Can algicide (the thiazolidinedione derivative TD49) truly contribute to the restoration of microbial communities?

08:00 EDT 4th April 2019 | BioPortfolio

Summary of "Can algicide (the thiazolidinedione derivative TD49) truly contribute to the restoration of microbial communities?"

Harmful algal blooms (HABs) are becoming a more serious ecological threat to marine environments; they not only produce toxins, resulting in the death of marine organisms, but they also adversely affect biodiversity, which is an indicator of the health of an ecosystem. Thus, to mitigate HABs, numerous studies have been conducted to develop an effective algicide, but few studies have elucidated the effect of algicides on marine environmental health. In this study, thiazolidinedione derivative 49 (TD49), which has been developed as an algicide for the dinoflagellate Heterocapsa circularisquama, was used, and we investigated changes in phytoplankton biomass (abundance, chlorophyll a, and carbon biomass) and biodiversity (diversity, evenness, and richness) following the application of TD49. To gain deeper understanding, a large-scale mesocosm (1300 L) experiment containing control and treatment with four different concentrations (0.2, 0.4, 0.6 and 1 μM) was conducted for 10 days. Based on a previous study, TD49 shows algicidal activity against H. circularisquama depending on its concentration. The phytoplankton biomass in the TD49 treatments was generally lower than that in the control due to the algicidal effect of TD49 on H. circularisquama. The biodiversity indices (e.g., the Shannon-Weaver index) in the treatments were consistently higher than those in the control before depletion of nitrite + nitrate. Interestingly, the 0.6 μM TD49 treatment had higher biodiversity indices than the high-concentration treatment (1 μM), which appeared to show a better algicidal effect. These findings suggest that mitigation of H. circularisquama blooms with TD49 treatment may enhance phytoplankton biodiversity, but treatment with excessively high concentrations can lead to harmful effects. During the study period, regardless of the control and TD49 treatments, the total biomass of phytoplankton gradually decreased from the midpoint of the experiment to the end of the experiment. This was more likely caused by the depletion of nutrients than by the toxicity of TD49.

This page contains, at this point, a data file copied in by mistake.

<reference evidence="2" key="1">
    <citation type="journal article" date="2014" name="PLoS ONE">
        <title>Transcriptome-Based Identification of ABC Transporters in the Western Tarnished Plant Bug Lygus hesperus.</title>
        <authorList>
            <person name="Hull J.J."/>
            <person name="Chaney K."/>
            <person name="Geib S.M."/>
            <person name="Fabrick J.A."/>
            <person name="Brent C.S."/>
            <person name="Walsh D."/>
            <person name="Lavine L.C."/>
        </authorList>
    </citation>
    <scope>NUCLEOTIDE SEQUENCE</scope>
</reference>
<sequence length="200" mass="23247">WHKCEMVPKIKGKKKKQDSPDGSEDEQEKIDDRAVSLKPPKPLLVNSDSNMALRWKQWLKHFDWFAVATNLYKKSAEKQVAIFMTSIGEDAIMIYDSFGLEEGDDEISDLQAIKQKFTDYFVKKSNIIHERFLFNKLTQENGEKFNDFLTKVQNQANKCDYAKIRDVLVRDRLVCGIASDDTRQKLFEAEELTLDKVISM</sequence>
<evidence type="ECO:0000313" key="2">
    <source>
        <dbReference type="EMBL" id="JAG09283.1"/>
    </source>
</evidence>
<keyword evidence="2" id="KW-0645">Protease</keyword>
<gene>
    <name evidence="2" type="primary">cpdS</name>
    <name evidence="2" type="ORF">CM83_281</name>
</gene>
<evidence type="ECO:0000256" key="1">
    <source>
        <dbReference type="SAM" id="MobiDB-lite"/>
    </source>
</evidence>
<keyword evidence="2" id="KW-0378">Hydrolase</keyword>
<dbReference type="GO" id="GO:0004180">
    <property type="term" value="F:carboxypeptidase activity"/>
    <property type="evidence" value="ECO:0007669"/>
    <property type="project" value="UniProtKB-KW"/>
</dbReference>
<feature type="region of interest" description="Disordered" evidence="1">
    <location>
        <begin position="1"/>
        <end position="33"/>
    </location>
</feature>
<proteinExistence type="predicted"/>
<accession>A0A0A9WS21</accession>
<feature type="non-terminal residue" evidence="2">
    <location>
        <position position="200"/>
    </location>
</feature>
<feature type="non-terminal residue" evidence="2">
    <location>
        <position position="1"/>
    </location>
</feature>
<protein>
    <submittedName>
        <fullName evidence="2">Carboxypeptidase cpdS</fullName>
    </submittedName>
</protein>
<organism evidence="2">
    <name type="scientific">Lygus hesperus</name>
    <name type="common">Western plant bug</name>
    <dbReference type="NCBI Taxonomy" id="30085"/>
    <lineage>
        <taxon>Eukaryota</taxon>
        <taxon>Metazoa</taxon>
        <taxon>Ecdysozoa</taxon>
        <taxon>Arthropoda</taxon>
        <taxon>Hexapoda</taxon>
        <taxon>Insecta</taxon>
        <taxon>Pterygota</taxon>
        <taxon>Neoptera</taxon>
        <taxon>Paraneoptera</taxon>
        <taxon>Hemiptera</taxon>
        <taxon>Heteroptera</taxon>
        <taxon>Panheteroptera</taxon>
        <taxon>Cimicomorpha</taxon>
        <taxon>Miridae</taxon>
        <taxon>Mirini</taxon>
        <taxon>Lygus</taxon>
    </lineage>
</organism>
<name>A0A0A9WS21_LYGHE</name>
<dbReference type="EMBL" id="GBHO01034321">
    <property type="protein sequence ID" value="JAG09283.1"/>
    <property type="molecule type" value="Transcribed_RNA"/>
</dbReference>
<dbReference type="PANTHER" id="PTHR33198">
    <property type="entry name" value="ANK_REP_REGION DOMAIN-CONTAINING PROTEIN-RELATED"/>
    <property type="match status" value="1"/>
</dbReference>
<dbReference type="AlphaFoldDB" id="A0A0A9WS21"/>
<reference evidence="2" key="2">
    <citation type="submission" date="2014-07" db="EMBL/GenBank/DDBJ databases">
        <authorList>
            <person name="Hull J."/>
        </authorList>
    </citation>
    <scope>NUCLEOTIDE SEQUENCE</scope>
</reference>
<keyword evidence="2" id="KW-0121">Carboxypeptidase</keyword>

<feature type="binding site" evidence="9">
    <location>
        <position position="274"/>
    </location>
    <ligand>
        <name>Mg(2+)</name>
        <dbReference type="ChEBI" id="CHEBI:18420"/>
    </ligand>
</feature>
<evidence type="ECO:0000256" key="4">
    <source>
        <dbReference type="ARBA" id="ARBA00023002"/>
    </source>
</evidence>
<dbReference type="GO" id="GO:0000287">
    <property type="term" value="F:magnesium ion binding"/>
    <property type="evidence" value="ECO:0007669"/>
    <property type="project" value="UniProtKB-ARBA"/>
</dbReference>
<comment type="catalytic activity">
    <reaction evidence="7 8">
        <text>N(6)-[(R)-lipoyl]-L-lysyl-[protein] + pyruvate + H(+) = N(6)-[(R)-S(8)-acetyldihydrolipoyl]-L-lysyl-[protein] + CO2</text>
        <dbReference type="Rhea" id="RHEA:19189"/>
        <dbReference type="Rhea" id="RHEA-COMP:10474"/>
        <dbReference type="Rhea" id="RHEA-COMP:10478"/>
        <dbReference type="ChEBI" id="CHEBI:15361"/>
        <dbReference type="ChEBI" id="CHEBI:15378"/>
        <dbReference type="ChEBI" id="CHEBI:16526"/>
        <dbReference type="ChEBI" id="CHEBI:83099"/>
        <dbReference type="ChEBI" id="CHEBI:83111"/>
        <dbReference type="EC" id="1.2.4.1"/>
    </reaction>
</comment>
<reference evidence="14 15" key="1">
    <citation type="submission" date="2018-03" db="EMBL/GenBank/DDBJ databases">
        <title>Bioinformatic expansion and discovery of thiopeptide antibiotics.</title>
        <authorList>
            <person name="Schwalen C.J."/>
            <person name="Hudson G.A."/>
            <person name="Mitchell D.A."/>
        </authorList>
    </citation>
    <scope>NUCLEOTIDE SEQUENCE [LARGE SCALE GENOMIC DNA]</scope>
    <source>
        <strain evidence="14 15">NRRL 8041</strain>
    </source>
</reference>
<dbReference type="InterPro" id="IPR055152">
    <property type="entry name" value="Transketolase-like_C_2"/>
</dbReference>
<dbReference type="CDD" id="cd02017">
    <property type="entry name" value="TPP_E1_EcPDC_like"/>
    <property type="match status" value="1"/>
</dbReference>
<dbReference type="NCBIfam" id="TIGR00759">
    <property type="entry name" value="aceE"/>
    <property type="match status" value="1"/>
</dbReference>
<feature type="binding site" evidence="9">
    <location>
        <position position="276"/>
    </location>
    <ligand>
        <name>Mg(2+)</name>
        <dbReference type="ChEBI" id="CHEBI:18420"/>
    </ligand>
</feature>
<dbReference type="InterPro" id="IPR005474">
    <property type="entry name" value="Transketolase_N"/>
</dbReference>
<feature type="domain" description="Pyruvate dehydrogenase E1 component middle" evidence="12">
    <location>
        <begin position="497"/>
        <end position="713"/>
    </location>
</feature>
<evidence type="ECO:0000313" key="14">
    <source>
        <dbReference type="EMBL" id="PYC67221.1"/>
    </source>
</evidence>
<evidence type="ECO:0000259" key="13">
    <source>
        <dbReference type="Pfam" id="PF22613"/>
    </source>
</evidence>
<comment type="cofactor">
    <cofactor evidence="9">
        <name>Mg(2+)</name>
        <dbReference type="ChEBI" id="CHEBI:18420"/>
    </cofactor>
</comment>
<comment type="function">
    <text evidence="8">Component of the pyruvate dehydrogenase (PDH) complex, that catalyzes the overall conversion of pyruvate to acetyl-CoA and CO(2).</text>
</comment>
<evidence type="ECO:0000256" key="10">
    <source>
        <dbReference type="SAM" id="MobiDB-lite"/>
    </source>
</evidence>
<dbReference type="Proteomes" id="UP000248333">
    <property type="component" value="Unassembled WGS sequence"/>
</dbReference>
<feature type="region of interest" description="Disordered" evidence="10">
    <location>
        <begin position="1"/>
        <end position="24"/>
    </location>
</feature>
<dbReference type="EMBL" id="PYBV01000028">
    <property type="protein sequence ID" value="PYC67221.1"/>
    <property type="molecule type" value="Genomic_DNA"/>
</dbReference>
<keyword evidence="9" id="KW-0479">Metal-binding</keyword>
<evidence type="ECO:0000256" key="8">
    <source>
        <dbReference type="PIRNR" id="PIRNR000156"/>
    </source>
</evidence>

Journal Details

This article was published in the following journal.

Name: Environmental research
ISSN: 1096-0953
Pages: 517-527


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